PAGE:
WADE: NHRA’s Case Of ‘Marcus Mania’

Susan Wade.

SNOHOMISH, Wash. — Call it “Marcus Mania.”

Camping World CEO Marcus Lemonis jumped in to sponsor the NHRA in the wake of Coca-Cola’s brazen breaking of its 19-year contract that had three more years remaining. So to racers, sponsors and team business delegates, Lemonis’ luster glows like a Times Square billboard.

Funny Car veteran Ron Capps said his RV “has been a big part of my kids’ childhood around the races. And I have literally spent probably enough money at Camping World over the years, no joke, to own a fuel team.

“I’ve watched what they’ve done with the (NASCAR) truck program and I feel good about it. (Lemonis) is a business guy and he’s going to make it work for his company. I think he’s already pleasantly surprised,” Capps added. “He sent a couple of his business advisers to Gainesville (in September) just to walk around and watch the sport. They called him and were blown away by the sport and what a natural fit it was.”

For team sponsor Dan Pikarsky, founder and president of Hot Wheels Americana Series Premium Car Care Products, Lemonis’ presence in drag racing represents opportunity.

He said, “I commend Marcus Lemonis. I respected him before as an entrepreneur and a professional businessman. He’s successful. He stepped up. He saw the connection and the opportunity and didn’t think twice about it.”

It was the same for him when he aligned his company with Top Fuel racer Lex Joon, the Dutch FIA champion who, according to Pikarsky, has experience with “distribution of automotive chemicals globally. He knows it’s about more than going A to B on the track. It’s about going A to B from our warehouse to customers’ cars. He understands my business.”

Likewise, Pikarsky recognizes the NHRA’s appeal for Camping World. Earlier in his career, Pikarsky was vice president of Cagnazzi Racing, which fielded Pro Stock cars. The team’s sponsor was Slammers Milk and he recalled the days when he, the product reps and racers would visit the campgrounds that sprang to life at or near race tracks during event weekends.

Twice a day they drove golf carts equipped with coolers stocked with the various flavors of the milk into the campgrounds and handed out samples to race fans “because the fans were in the campgrounds, hanging out.”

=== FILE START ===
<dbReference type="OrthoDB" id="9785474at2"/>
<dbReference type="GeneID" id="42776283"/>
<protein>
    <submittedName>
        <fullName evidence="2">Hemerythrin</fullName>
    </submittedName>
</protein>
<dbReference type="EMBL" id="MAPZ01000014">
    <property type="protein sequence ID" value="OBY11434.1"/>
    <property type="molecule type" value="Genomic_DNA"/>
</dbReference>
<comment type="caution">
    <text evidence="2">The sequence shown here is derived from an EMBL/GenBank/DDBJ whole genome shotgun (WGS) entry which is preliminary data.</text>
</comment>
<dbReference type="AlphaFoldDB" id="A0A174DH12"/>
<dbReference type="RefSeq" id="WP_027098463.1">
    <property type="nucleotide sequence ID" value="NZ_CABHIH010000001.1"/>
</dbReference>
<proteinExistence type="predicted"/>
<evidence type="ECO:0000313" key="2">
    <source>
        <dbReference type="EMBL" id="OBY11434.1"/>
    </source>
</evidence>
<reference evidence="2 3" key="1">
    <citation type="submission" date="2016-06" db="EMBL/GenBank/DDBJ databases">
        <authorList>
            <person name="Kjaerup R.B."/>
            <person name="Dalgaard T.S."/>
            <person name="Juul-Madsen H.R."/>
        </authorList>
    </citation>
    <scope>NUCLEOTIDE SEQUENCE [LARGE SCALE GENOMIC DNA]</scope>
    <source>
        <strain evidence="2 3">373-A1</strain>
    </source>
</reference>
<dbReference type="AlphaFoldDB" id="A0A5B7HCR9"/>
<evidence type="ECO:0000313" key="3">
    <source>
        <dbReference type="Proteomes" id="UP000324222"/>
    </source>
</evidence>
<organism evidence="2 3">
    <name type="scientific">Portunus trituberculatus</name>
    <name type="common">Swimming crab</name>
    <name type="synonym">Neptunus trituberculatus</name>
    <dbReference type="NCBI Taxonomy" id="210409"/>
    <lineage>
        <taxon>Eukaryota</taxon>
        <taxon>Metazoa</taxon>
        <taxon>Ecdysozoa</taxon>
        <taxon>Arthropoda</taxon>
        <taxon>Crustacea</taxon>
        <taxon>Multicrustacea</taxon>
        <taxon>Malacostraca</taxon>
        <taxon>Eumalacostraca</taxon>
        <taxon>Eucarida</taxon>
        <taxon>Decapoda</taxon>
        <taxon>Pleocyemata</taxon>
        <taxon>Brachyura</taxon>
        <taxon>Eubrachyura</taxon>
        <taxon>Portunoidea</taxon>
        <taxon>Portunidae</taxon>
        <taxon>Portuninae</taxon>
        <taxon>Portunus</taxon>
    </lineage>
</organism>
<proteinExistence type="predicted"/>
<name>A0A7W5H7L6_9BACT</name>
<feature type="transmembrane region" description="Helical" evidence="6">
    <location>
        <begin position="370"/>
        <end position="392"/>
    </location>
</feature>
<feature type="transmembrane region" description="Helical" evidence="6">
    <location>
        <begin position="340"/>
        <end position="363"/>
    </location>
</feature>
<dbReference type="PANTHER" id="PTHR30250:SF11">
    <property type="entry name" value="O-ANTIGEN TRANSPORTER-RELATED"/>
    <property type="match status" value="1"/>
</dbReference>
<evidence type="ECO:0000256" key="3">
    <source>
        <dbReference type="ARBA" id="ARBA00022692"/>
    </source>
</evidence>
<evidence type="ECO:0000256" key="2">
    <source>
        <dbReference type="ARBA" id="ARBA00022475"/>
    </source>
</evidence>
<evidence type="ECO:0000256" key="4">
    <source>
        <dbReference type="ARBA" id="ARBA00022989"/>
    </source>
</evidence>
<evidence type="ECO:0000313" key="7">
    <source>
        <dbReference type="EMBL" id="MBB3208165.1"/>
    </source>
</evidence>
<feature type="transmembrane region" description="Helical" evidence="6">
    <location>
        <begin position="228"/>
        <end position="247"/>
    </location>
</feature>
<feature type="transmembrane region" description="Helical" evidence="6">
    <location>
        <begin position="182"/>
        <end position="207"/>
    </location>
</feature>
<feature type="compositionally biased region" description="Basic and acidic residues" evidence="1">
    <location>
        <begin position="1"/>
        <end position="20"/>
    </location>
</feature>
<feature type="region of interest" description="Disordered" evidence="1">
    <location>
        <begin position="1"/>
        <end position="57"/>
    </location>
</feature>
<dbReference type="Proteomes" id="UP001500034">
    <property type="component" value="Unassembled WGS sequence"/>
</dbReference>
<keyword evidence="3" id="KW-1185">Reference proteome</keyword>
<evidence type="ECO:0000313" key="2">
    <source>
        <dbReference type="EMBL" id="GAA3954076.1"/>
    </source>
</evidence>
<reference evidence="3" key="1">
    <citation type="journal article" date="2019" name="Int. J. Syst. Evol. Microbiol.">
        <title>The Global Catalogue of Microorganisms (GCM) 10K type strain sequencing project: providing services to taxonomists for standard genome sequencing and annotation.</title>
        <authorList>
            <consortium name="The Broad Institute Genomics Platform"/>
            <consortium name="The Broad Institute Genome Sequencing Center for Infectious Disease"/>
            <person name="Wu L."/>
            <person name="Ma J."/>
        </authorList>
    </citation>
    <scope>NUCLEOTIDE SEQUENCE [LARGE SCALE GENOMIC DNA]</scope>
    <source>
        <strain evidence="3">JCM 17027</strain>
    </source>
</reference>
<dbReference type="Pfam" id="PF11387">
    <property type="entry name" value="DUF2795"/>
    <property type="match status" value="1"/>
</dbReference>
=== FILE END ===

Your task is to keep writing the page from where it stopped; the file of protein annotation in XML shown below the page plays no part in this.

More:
All around the NHRA circuit, campgrounds are located adjacent to the track entrances. Lemonis found a perfect demographic fit with NHRA.

Tami Powers, Alan Johnson Racing’s business development director, said Lemonis “is an incredibly innovative, forward-thinking individual. He has empathy. He has business savvy. Just his energy and the way he runs his businesses and connects to the community, it’s going to keep the NHRA on its toes. This guy is going to hold everybody accountable for where his money is going. This, by default, will up their game and that I’m optimistic about.”

Lemonis said, “The stakeholders for me are the fans. That’s it. While I worry about the sanctioning body, I’m worried about the fans and the team owners. Those are the people ultimately who are giving us the ability to have a sport and the team owners are taking a financial risk in being in the sport. It’s not about being disrespectful to the sanctioning body. But if the fans aren’t happy and the teams can’t make the numbers work, then what are we doing? That doesn’t make any sense.”

He said he’s going to assess everything through the filter of the fans: “And I know that’s not exactly what NHRA would always want to hear. But without the fans, without them and customers for me, I don’t know what we have.”

Lemonis added he “would never demand anything, just because we know our role in the process is as sponsor, not a shareholder. But I will use my platform to commend those things that are really working. Particularly, the one thing that I do see the NHRA doing very well is being very concerned about two things: (1.) the health of their teams and (2.) how the business-to-business transactions inside the sport, how that process plays out. That will determine a lot.

“One of the things I think NASCAR has done well for years is really create this roundtable of sponsor-to-sponsor relationship. I’m going to want to see NHRA continue to enhance that. I think you’ll see me play a much larger and more vocal role in creating the B-to-B opportunities,” Lemonis continued, “because if people aren’t making money sponsoring, from customers and B-to-B opportunities, their shareholders and their board are going to raise that crinkled eye.”

His relationship with FOX, Lemonis noted, is “very, very robust, far beyond NASCAR.”

He interacts with network officials also through Major League Baseball. And, he said, “They have been nothing but supportive of our business. The FOX relationship has been one of those ones where they’re always thinking about me before I’m even thinking about me.”

Right now, tons of people are thinking about — and thanking — Marcus Lemonis.